Wednesday, September 9, 2009

Biscayne Bay: Spiders and losing my paddle

Another morning on Biscayne Bay this Labor Day weekend and what could be better. Instead of Blackpoint, I headed to my originally planned destination, Matheson Hammock. As usual, storm clouds covered the eastern horizon as the sky above the city was clear. For the first time in I can't remember, I saw stars in the sky, clear as crystal. But those notorious summer storm clouds lay over the eastern horizon as the rising sun attempted to shine over them. I arrived at Matheson at 7 am, near low tide. Once again, low tide did not look like low tide. I finally realized why that might be. With the great amount of rain Miami had been inundated with in the past several days, the canals were opened for draining right into the bay. Hence, low tide looked like high tide as I loaded the canoe and headed out onto the bay in near dark.

There was enough sunlight to give the water a nice shade of blue and some oranges and reds cast around the low lying storm clouds. A calm morning, the winds did not pick up until later this morning as a storm came blowing through around 11 am. By then, I had loaded up the car and started the drive home as the storm settled over the bay intensely.

Today, I brought both the 70-400mm and the 180mm macro lens, each attached to a camera. First, I would hang out with whatever wading birds I could find. The sun took some time to finally shine over the clouds and by the time it did, I had honed in on a couple of tricolor herons near the launch site. I chased the skittish birds until finally, they seemed to settle into an area near the mangrove playground a few hundred yards south of the launch site. Soon, the sun provided a warm light and the reflections over the calm waters that were speckled with mangrove seedlings provided a classic Biscayne Bay scene. The tricolors allowed me some time but soon flew off probably because of the noise coming from the now busy marina channel about a 1/2 mile north.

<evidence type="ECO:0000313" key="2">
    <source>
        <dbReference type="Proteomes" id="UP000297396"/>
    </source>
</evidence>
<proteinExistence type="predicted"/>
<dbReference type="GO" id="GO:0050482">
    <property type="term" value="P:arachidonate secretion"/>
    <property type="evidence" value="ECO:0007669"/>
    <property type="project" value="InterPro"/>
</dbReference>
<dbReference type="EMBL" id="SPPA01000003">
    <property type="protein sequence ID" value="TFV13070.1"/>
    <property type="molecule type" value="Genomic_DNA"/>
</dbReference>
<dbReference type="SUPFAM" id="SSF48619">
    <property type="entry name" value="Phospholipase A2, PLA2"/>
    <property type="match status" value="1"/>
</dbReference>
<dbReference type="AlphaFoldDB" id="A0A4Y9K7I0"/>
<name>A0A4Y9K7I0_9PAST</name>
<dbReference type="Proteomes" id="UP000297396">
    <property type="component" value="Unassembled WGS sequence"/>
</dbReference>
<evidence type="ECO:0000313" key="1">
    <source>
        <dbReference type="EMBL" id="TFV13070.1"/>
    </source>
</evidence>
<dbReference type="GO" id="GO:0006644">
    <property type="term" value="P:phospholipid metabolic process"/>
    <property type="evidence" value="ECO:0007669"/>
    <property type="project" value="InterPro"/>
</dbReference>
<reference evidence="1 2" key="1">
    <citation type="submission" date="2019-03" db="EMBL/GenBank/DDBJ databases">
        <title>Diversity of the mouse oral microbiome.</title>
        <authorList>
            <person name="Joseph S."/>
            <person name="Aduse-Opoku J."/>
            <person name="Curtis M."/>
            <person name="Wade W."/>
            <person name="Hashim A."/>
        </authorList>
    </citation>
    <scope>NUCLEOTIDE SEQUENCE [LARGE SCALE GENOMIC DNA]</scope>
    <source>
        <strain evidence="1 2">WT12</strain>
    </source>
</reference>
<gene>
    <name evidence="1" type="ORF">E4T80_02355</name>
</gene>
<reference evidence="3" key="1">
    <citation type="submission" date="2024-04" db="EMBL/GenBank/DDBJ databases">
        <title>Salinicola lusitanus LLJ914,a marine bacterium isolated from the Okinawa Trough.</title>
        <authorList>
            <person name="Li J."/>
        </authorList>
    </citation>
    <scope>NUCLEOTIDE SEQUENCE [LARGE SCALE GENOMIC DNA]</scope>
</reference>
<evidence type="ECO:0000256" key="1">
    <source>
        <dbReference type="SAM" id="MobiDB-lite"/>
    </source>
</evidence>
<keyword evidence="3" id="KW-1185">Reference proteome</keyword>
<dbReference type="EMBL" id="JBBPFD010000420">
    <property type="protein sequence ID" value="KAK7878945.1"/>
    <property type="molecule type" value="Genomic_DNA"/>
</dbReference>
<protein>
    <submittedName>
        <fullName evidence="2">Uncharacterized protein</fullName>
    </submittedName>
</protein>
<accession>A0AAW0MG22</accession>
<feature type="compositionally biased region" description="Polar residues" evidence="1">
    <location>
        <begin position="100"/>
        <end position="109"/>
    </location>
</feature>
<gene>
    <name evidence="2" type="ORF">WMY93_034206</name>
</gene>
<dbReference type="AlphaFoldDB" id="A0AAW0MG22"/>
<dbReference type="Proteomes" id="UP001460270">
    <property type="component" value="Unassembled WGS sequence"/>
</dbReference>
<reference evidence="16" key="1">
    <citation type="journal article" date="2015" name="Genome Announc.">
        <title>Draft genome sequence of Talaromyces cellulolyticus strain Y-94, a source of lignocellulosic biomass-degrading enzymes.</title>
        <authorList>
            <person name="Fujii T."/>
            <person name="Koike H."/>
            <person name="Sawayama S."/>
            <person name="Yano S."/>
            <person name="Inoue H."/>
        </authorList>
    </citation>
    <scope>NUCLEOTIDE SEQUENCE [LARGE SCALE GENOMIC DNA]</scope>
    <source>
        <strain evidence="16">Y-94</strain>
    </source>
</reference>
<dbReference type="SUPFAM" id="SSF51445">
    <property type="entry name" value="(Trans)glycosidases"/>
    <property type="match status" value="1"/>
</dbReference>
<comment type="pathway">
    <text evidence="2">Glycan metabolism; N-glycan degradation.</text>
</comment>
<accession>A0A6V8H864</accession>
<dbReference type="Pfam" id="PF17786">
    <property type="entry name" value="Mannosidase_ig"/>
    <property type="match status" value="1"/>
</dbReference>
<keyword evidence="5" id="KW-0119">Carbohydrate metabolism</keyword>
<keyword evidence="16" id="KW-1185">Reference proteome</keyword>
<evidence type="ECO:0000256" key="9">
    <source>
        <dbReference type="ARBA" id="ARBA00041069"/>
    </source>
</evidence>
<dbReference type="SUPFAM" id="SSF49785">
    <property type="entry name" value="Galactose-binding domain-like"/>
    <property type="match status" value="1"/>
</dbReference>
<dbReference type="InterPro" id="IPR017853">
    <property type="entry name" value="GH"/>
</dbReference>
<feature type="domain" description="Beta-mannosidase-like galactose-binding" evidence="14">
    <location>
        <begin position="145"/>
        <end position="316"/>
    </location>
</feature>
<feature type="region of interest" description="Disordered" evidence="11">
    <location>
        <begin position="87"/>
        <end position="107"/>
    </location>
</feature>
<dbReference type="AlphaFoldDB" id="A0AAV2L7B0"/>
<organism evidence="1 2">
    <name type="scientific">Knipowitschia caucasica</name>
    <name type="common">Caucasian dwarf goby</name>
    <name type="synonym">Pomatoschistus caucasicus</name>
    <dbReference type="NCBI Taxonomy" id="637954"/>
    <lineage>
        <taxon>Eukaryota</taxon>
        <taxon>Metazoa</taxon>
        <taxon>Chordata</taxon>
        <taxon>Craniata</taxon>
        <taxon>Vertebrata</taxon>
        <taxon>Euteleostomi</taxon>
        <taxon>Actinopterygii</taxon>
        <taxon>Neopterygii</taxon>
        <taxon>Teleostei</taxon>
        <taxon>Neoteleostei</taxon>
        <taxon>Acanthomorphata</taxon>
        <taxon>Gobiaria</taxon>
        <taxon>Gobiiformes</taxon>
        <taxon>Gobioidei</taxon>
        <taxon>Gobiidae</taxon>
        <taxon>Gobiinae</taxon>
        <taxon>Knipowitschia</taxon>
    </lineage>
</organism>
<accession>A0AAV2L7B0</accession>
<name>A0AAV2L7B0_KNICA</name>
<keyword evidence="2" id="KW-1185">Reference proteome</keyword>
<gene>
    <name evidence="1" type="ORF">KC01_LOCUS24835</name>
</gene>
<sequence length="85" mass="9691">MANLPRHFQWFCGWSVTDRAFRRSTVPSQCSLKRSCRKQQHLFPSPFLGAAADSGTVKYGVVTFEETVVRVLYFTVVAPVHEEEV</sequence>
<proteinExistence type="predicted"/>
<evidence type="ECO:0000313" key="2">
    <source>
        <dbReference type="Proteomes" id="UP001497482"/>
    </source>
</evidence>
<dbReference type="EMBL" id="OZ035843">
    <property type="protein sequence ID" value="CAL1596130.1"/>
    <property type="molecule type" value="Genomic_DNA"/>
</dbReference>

Soon, I found a green heron on a mangrove surrounded by the water. I got very close, within 15 feet as it stood on one of the roots preening and staring, preening and staring. I stayed with the bird a good 30-40 minutes capturing several poses, trying to capture it with a clean background. That is almost impossible in this setting. Green herons hide within the mangrove roots, but sometimes they present themselves on a lone root that strays away from the many. After some time, it took a turn and hid on the other side of the tree, away from my view. I was able to photograph the bird well enough and felt satistified as I looked around a found no other birds to photograph.

I paddled about as the storm clouds to the east continued to look lively. Still calm, the winds were mildly coming from the northeast. I shot some scenes at 70 mm and decided to put away the telephoto and use the macro lens. I found a spiny backed orb weaver in its web over the water between a couple mangroves and thought I'd give it a try. I tried to find a good light and an interesting perspective by leaning in and getting below it. The wind started rustling and it became very difficult to focus on the tiny creature. I was able to get a shot with a nice clean background and decided to move on. I had two strikes against me, the wind and no tripod. Nevertheless, there would be other opportunities on the bay, I was certain of that.